Examining the Presence of Cronobacter spp. in Ready-to-eat Edible Insects

Jake Greenhalgh, Daniel Amund

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Edible insects present a potential solution to increasing global food insecurity. However, there is limited research on the microbial hazards they may pose. These include opportunistic pathogens like Cronobacter spp. (formerly Enterobacter sakazakii). In this study, nine types of ready-to-eat edible insect products purchased in the UK were examined for their microbial load (total aerobic count, total Enterobacteriaceae count), and screened for the presence of Cronobacter sakazakii(C. sakazakii) by selective enrichment and plating on chromogenic agar. While microbial load was generally low, presumptive Cronobacter spp. were detected in five of the edible insect products. Four of the isolates were identified as C. sakazakii, using the Remel RapID ONE biochemical test kit. Genotypic characterisation of the isolates by ITS-PCR, however, demonstrated that the isolates may be other species of Cronobacter instead. Further studies into understanding microbial hazards linked to edible insects for human consumption are required.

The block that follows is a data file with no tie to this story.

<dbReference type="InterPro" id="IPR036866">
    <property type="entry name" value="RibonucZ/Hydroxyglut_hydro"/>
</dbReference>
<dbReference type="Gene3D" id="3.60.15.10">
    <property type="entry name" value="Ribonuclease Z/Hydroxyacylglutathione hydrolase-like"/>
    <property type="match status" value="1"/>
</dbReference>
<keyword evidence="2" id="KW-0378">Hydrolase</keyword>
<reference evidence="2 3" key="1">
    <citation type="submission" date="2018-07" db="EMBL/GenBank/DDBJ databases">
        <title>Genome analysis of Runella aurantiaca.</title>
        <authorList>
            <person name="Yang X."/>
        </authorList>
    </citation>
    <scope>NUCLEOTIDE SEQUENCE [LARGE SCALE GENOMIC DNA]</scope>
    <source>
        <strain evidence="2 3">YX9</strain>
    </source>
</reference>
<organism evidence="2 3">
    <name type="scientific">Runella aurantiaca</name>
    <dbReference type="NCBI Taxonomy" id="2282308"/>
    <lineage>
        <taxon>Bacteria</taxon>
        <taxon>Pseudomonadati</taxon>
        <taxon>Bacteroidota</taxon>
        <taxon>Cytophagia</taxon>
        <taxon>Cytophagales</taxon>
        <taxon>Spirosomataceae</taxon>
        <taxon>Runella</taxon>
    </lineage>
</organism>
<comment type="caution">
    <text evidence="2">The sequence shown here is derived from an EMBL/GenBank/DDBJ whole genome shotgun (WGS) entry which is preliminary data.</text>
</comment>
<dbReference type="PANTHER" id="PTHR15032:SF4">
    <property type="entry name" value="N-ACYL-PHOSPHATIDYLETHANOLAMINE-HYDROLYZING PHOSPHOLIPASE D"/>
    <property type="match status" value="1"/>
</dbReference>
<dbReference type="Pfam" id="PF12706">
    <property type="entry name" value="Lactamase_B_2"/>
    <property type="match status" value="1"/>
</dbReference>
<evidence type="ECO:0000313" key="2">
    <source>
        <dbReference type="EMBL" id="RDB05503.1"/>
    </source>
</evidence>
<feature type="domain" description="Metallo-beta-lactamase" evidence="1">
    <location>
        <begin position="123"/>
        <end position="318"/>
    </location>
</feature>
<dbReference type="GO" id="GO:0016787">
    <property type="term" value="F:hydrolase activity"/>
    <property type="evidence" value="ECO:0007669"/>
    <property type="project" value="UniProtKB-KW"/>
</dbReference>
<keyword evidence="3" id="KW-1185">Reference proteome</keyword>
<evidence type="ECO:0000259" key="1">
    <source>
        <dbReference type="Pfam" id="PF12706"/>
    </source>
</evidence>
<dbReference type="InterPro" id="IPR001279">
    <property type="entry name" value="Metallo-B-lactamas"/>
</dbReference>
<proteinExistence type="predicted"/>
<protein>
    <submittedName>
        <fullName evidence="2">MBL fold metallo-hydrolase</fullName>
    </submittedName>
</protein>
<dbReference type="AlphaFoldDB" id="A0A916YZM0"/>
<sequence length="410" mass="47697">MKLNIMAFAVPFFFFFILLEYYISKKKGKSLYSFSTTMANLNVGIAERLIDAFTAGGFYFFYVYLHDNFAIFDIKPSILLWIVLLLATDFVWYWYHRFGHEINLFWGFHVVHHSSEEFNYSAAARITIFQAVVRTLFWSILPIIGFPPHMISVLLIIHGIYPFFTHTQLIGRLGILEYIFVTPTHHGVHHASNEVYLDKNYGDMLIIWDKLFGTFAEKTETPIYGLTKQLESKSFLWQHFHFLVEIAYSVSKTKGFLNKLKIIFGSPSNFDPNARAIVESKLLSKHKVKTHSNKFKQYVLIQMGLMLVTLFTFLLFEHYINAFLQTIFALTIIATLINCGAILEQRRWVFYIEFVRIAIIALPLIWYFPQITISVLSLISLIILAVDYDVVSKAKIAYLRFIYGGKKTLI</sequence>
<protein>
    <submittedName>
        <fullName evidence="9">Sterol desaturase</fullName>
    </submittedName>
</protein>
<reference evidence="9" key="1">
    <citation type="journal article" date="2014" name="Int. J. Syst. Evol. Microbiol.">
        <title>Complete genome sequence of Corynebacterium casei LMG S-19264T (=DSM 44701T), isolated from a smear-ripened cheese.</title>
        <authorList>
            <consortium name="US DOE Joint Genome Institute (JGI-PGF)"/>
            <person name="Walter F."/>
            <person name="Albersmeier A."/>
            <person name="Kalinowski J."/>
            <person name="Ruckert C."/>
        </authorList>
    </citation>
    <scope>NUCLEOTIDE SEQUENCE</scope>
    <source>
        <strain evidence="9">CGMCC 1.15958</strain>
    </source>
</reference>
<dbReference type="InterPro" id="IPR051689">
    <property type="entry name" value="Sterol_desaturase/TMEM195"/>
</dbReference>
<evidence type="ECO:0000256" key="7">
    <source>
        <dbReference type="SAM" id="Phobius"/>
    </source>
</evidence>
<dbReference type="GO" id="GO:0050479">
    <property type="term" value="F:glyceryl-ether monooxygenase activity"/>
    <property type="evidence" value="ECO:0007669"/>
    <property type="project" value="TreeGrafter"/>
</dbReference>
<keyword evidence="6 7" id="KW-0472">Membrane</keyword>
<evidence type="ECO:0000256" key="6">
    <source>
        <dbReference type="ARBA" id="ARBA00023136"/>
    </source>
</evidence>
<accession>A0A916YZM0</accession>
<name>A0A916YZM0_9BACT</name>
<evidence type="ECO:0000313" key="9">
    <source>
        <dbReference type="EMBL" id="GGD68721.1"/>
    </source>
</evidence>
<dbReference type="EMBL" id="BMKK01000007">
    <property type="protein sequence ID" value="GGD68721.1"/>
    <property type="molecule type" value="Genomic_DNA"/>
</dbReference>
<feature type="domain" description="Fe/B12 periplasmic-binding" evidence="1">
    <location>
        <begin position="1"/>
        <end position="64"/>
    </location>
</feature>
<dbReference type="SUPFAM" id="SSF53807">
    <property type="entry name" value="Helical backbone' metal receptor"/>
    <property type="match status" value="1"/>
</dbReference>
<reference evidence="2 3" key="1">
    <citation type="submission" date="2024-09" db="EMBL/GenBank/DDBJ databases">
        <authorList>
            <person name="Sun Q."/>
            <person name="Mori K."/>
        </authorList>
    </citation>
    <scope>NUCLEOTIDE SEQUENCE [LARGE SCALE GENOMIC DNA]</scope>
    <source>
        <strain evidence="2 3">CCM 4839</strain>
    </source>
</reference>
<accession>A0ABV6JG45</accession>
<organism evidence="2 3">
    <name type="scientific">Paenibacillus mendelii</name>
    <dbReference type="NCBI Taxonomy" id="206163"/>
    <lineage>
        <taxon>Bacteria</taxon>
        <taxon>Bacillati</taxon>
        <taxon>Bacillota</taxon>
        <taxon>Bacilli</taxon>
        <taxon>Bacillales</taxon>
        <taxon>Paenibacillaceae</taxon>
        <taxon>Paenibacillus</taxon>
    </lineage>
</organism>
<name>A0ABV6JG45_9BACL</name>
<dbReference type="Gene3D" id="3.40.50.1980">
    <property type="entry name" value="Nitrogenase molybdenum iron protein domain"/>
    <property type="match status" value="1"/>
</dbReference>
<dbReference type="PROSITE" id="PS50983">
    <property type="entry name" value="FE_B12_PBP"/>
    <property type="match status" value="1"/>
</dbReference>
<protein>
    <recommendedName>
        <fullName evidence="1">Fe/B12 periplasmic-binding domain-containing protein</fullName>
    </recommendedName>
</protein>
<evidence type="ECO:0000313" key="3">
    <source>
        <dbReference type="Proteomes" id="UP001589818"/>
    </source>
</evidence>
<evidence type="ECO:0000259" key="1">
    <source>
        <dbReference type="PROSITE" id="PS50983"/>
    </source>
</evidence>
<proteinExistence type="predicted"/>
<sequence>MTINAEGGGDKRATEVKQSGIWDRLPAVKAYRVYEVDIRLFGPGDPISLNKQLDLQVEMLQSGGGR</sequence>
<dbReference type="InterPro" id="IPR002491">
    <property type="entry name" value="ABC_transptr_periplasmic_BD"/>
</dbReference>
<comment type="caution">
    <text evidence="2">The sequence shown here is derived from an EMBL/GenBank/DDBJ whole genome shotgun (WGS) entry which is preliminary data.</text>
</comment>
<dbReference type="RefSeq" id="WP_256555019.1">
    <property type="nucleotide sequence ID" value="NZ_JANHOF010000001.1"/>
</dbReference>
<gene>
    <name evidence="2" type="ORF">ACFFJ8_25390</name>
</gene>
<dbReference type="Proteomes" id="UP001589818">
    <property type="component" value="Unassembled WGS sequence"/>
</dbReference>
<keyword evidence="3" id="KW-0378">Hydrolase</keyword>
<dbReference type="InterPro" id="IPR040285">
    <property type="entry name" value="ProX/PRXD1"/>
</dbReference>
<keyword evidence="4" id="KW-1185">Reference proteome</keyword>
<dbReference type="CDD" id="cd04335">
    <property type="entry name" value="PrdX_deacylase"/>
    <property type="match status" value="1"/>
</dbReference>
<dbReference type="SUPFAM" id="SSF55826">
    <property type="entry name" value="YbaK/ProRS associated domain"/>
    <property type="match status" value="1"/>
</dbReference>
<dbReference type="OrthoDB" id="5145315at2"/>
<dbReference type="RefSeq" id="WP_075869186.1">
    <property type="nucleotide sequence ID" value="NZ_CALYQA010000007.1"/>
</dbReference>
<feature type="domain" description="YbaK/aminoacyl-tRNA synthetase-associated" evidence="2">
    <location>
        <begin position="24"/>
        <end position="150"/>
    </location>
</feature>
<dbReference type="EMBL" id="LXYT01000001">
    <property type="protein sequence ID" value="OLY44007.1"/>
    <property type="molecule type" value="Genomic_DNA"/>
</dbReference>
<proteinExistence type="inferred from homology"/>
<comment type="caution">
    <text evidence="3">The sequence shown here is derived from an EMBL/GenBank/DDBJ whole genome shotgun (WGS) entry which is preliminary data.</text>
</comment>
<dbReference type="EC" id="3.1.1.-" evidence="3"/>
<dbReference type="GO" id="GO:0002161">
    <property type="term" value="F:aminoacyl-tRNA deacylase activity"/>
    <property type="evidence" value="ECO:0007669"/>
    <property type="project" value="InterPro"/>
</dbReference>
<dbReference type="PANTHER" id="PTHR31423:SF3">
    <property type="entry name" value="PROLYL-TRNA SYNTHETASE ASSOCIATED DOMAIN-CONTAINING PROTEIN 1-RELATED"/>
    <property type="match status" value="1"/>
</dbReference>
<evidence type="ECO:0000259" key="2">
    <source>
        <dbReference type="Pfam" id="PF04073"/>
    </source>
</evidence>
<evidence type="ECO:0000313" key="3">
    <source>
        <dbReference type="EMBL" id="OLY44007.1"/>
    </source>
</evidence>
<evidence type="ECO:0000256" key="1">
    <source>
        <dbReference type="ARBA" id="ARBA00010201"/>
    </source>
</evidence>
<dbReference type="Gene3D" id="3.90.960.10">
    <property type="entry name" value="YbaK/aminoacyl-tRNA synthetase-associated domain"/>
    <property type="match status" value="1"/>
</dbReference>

Original languageEnglish
Pages (from-to)74-78
Number of pages5
JournalFood Safety
Issue number3
Early online date24 Sept 2019
Publication statusPublished - 27 Sept 2019

Bibliographical note

Open Access This article is an open access article distributed under the term of the Creative Commons Attribution 4.0 International License.


  • Cronobacter
  • entomophagy
  • food safety
  • PCR
  • RTE foods


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